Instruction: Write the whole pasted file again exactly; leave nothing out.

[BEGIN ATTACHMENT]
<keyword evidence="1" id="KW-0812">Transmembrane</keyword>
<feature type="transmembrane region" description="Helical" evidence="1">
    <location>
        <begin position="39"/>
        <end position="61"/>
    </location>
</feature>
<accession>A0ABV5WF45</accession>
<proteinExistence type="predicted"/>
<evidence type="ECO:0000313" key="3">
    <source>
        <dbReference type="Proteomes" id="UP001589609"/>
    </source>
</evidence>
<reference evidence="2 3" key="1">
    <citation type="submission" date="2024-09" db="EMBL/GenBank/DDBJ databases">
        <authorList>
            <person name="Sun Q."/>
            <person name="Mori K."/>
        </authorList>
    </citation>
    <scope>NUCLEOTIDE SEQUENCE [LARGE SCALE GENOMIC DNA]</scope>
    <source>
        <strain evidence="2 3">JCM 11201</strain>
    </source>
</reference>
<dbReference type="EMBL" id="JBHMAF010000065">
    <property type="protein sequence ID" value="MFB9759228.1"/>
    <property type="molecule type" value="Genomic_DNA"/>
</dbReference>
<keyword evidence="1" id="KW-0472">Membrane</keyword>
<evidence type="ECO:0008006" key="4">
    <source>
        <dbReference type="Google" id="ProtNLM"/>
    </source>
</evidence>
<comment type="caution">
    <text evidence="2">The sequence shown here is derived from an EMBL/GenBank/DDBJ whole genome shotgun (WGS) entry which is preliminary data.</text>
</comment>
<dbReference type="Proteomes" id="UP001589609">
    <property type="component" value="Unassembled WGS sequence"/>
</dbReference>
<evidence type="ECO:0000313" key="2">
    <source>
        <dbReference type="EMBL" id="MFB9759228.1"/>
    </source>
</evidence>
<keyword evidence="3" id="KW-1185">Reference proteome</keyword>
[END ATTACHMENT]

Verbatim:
<keyword evidence="1" id="KW-0812">Transmembrane</keyword>
<feature type="transmembrane region" description="Helical" evidence="1">
    <location>
        <begin position="39"/>
        <end position="61"/>
    </location>
</feature>
<accession>A0ABV5WF45</accession>
<proteinExistence type="predicted"/>
<evidence type="ECO:0000313" key="3">
    <source>
        <dbReference type="Proteomes" id="UP001589609"/>
    </source>
</evidence>
<reference evidence="2 3" key="1">
    <citation type="submission" date="2024-09" db="EMBL/GenBank/DDBJ databases">
        <authorList>
            <person name="Sun Q."/>
            <person name="Mori K."/>
        </authorList>
    </citation>
    <scope>NUCLEOTIDE SEQUENCE [LARGE SCALE GENOMIC DNA]</scope>
    <source>
        <strain evidence="2 3">JCM 11201</strain>
    </source>
</reference>
<dbReference type="EMBL" id="JBHMAF010000065">
    <property type="protein sequence ID" value="MFB9759228.1"/>
    <property type="molecule type" value="Genomic_DNA"/>
</dbReference>
<keyword evidence="1" id="KW-0472">Membrane</keyword>
<evidence type="ECO:0008006" key="4">
    <source>
        <dbReference type="Google" id="ProtNLM"/>
    </source>
</evidence>
<comment type="caution">
    <text evidence="2">The sequence shown here is derived from an EMBL/GenBank/DDBJ whole genome shotgun (WGS) entry which is preliminary data.</text>
</comment>
<dbReference type="Proteomes" id="UP001589609">
    <property type="component" value="Unassembled WGS sequence"/>
</dbReference>
<evidence type="ECO:0000313" key="2">
    <source>
        <dbReference type="EMBL" id="MFB9759228.1"/>
    </source>
</evidence>
<keyword evidence="3" id="KW-1185">Reference proteome</keyword>